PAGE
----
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Exhibit fit for a king
By JOSEPH SITARZ
Saturday, June 15, 2013 8:00 PM
When comedian Steve Martin wrote his classic novelty tune, "King Tut," about the boy king from Egypt, the year was 1978 and the U.S. was in the middle of the King Tut craze.
"The Treasures of Tutankhamun" toured the U.S. from 1976-79. More than 8 million people saw the exhibit during its seven stops in the American cities of Washington, Chicago, New Orleans, Los Angeles, Seattle, New York and San Francisco.
Martin's song debuted on "Saturday Night Live" on April 22, 1978. It sold more than 1 million copies, reached No. 17 on Billboard's Hot 100 and was on Martin's "A Wild and Crazy Guy" album.
"King Tut (king Tut)
Now when he was a young man,
He never thought he'd see
People stand in line to see the boy king."
I was fortunate to be one of those more than 8 million people to see the exhibit. I went to the Metropolitan Museum of Art in New York City sometime between Dec. 15, 1978, and April 15, 1979, to see it.
I was in high school at the time. I don't remember how I happened to come to have a ticket for the exhibit, but I did. Even though I had my admission in hand, there was a line to get in to see the exhibit - long lines. It seemed like just about everybody and their brother was there.
The frenzy the tour stirred up was crazy.
"(King Tut) Now, if I'd known
They'd line up just to see him,
I'd taken all my money
And bought me a museum. (king Tut)"
It was through a lot of political maneuvers the exhibit came to the U.S. back then. President Richard Nixon connected with Egyptian President Anwar Sadat to allow the artifacts to tour the U.S. Sadat agreed. The U.S. tour was organized by the Metropolitan Museum of Art.
There were more than 50 pieces in the exhibit, including the iconic burial mask of Tutankhamun.
Looking back, I really don't remember the line being that much of an issue. Like with a lot of things in life, you spend more time standing in line than actually doing what you were standing in line for. Just ask any roller coaster enthusiast.
They know just how crazy it is to stand in line for 2 or 3 hours for a 2-minute ride. Kind of loopy? Sure. Worth it? They would tell you, yep.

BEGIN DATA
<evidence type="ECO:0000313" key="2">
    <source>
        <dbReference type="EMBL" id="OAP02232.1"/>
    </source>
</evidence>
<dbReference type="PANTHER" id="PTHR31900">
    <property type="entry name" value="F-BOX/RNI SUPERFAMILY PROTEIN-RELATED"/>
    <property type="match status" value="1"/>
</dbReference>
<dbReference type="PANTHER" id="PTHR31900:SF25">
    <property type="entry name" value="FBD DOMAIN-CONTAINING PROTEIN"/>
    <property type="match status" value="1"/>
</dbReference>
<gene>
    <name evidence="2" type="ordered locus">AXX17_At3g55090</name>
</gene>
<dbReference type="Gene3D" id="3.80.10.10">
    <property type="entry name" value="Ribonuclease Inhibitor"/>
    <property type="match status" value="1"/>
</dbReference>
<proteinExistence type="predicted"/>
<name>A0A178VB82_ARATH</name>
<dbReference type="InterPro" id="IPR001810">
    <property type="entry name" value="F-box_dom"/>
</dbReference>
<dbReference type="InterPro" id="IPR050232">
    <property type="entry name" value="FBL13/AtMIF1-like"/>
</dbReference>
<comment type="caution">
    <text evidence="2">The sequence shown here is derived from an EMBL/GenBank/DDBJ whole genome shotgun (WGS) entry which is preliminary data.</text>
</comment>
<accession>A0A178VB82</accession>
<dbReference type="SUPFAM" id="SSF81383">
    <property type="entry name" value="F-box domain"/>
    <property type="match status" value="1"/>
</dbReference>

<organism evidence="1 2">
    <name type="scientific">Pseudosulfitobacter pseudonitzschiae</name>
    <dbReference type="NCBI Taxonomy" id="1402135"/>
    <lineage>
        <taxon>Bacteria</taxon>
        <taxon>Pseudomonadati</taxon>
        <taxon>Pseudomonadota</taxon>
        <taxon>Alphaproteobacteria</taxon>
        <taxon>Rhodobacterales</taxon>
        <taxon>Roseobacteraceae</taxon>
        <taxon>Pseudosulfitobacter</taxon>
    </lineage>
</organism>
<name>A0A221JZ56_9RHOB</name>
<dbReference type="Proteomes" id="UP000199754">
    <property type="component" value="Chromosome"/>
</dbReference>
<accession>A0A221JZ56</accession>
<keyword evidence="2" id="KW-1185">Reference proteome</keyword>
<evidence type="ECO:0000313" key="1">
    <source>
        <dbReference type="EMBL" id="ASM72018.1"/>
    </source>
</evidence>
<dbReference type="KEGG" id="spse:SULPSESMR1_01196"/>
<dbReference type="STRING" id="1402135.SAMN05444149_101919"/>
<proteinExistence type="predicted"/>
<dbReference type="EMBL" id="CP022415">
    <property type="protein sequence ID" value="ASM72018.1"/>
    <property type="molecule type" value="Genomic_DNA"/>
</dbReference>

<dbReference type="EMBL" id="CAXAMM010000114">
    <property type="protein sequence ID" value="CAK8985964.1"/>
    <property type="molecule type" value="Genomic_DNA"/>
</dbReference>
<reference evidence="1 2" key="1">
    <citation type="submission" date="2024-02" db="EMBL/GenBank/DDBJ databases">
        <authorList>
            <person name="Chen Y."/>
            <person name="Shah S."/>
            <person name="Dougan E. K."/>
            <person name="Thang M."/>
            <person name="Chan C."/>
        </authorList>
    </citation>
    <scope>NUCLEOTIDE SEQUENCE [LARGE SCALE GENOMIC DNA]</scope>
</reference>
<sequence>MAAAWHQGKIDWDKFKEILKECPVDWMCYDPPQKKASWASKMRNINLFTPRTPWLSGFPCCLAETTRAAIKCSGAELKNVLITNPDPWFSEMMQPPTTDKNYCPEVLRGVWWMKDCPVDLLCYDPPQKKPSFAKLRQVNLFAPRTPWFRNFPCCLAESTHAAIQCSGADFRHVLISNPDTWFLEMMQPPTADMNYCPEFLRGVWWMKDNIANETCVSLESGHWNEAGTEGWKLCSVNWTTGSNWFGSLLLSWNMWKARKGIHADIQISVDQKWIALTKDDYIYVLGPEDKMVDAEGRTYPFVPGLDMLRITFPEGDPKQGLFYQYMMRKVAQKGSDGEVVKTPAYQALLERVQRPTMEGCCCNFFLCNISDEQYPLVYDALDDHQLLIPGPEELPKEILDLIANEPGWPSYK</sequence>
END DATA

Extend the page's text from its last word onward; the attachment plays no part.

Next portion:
Besides the line, I do remember my first glimpse of the burial mask. It was amazing. It was bright and clean. The mask was made of gold with other items, such as blue glass for the stripes, and feldspar, dark blue faience, carnelian, colored glass, quartz, obsidian and lapis lazuli.
Boy, did that thing shine.
The burial mask is what most people remember about the show. Think King Tut and chances are you think burial mask.
I thought the burial mask was so cool I bought a poster of it. It stayed on the wall in my room not too far from the classic Farrah Fawcett bathing suit poster.
I remember looking at the other stuff in the exhibit, but there's not too much I really can recall.
In 2003-04, the South Carolina State Museum in Columbia hosted the exhibit "Tutankhamun: Wonderful Things from the Pharaoh's Tomb." The exhibit included 126 replicas from the tomb. The exhibit explored the pharaoh's African heritage, the magic of sacred objects and the curse of King Tut.
That exhibit has become one of the most attended and most popular in the history of the State Museum. More than 120,000 people saw that exhibit.
"Now, when I die,
Now don't think I'm a nut,
Don't want no fancy funeral,
Just one like ole king Tut. (king Tut)"
Now, June 22, the State Museum is celebrating its 25th anniversary with "Tutankhamun: Return of the King." As with the show in 2003-04, this exhibit is made up of replicas. Besides chariots, shrines, mummy case, jewelry and thrones, the show has a replica of the burial mask.
State Museum curator of history JoAnn Zeise said, "It's fitting that on the occasion of our 25th anniversary, we celebrate with the return of this hugely popular show to be enjoyed by the people who loved it the first time, and by those who weren't here or didn't have a chance to see it back then."
Admission is $15 for adults, $13 for senior citizens (62 and older) and $11 for those ages 3-12. Regular admission to The State Museum, at 301 Gervais St., is included. Hours are 10 a.m.-5 p.m. Monday through Saturday and 1-5 p.m. Sunday. The show ends March 23, 2014.
For information, visit www.scmuseum.org./tut or call 803-898-4921.
I didn't get to see the show in Columbia. I think it would be kind of fun to see the glitz and glam that was afforded the boy king's short reign again.
"He coulda won a Grammy, (king Tut)
Buried in his Jammies, (king Tut)
Born in Arizona, moved to Babylonia,
He was born in Arizona, got a condo made of stone-a,
Sitarz can be reached at 943-2529 or via email at email@example.com. Views expressed in this column are those of the writer only and do not represent the newspaper's opinion.
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